Blood samples of 5 mL were collected from the antecubital vein of fasting subjects by sterile disposable syringe in an aseptic manner. Sera were separated and stored at-20°C for future testing. Serum glucose, alanine aminotransferase (ALT) triglyceride (TG), total cholesterol (TCh), high-density lipoprotein cholesterol (HDL-C), low-density lipoprotein cholesterol (LDL-C) were determined by automatic biochemistry analyzer (Roche, Rotkreuz, Switzerland). Serum HBsAg and anti HCV were detected by ELISA.
Ultrasonography of the liver (Model 280C, Wuxi Haiying International Trade, Wuxi, China) was done in a local healthcare centre on fasting patients to detect NAFLD by a senior radiologist trained in ultrasonography (HB). Fatty liver was diagnosed in the presence of two of the three following criteria: (1) increased hepatic echogenicity compared with the spleen or the kidney, (2) blurring of liver vasculature and (3) deep attenuation of the ultrasonographic signal.24
Obesity was categorised by BMI criteria for Asians by the regional office for the Western Pacific Region of the WHO.25 BMI ≥25, 23.0–24.9, 18.5–22.9 and <18.5 kg/m2 were defined as obese, overweight, normal and underweight, respectively.25 Lean NAFLD and non-obese NAFLD were defined by BMI <23 kg/m2 and <25 kg/m2, respectively. DM was diagnosed if the fasting blood glucose (FBG) value ≥7.0 mmol/L or already on DM medications. Impaired fasting glucose was diagnosed if the FBG is between ≥6.1 and <7.0 mmol/L.26 Revised National Cholesterol Education Programme, Adult treatment panel III clinical definition of the MS was used to define MS that requires the presence of three or more of the following features: (1) waist circumference ≥90 cm in men or ≥80 cm in women; (2) TG level 150 mg/dL or higher; (3) HDL-C level less than 40 mg/dL in men and less than 50 mg/dL in women; (4) systolic blood pressure 130 mm Hg or higher or diastolic pressure 85 mm Hg or greater and (5) fasting plasma glucose level 6.1 mmol/L or higher.27 Dyslipidaemia was diagnosed in the presence of one or more of the followings: (1) TCh ≥200 mg/dL, (2) LDL ≥130 mg/dL, (3) HDL <40 mg/dL or (4) TG ≥150 mg/dL.28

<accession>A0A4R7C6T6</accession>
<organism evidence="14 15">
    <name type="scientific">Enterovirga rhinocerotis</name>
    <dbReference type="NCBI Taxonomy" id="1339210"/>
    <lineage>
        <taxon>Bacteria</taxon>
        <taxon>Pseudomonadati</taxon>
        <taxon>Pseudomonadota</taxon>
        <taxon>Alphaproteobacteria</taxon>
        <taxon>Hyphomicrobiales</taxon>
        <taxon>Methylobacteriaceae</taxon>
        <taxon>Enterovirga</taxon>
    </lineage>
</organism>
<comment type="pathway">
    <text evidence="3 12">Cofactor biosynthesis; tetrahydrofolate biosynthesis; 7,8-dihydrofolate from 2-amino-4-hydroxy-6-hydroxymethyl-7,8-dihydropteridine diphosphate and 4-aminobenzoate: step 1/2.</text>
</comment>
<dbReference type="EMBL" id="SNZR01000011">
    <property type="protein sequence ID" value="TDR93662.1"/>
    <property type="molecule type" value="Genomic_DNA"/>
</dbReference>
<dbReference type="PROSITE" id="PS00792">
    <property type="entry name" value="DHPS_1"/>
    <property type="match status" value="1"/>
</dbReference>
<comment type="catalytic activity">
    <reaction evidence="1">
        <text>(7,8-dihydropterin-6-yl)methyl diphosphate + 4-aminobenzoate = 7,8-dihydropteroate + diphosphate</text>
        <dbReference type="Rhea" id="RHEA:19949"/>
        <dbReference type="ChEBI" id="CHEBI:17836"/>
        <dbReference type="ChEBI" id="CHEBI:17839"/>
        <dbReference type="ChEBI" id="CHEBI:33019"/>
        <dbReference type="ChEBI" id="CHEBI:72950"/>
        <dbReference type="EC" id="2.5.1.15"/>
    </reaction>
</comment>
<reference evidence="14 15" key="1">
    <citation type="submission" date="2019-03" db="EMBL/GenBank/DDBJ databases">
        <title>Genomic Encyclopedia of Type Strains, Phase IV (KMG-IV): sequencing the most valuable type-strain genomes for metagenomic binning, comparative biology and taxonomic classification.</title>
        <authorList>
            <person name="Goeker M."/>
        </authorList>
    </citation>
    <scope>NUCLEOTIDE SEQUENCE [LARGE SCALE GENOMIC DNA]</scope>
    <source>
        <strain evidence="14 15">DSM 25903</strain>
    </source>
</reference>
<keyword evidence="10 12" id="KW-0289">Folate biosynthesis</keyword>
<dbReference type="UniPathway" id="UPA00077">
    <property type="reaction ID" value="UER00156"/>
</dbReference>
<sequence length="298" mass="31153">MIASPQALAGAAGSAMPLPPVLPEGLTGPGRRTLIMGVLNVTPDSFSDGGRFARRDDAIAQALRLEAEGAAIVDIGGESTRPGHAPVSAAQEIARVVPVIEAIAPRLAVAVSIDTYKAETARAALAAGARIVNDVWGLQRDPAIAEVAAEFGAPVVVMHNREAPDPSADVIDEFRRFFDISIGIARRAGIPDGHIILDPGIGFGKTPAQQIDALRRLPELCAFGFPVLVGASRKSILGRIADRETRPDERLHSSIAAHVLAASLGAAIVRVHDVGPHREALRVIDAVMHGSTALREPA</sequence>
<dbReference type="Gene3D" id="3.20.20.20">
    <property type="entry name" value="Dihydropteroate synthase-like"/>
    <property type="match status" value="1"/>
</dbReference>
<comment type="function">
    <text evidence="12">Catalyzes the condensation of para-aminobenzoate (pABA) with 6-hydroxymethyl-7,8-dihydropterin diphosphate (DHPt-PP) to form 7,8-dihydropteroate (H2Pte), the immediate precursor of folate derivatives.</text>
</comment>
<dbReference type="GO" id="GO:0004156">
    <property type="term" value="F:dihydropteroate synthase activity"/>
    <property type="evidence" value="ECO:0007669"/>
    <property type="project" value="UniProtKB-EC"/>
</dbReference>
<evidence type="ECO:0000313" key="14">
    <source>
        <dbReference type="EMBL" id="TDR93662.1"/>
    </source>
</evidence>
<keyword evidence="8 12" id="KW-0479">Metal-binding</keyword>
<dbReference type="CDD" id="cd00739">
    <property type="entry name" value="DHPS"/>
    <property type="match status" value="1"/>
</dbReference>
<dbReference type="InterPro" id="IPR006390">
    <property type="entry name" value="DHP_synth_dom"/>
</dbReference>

Statistical analysis was done by IBM SPSS Statistics for Windows, V.25 (IBM). One investigator (NS) entered the data, 10% cross-checked by another investigator (MMR.). Categorical data were presented as proportion. Continuous data with normal distribution were presented as mean and SD and without normal distribution as median and IQR. Categorical data were analysed using the χ2 test. Normally distributed continuous data were analysed using unpaired t-test. Non-parametric continuous data were analysed using Mann-Whitney U tests. Binary logistic regression analysis was used for the adjusted OR and 95% CI. All the factors considered to be associated with the dependent variable in univariate analysis were entered into the logistic regression analysis. P values less than 0.05 were considered significant.
Of the 1682 subjects approached, 1353 (80.44%) responded in the survey. After excluding 29 for HBsAg, 5 for anti-HCV positivity, and 15 for any amount of alcohol consumption, 1305 were included in the final analysis (figure 1). Overall, the mean age of the study participants was 41.28±15.10 years. Among them, 397 (30.4%) and 908 (69.4%) were male and female.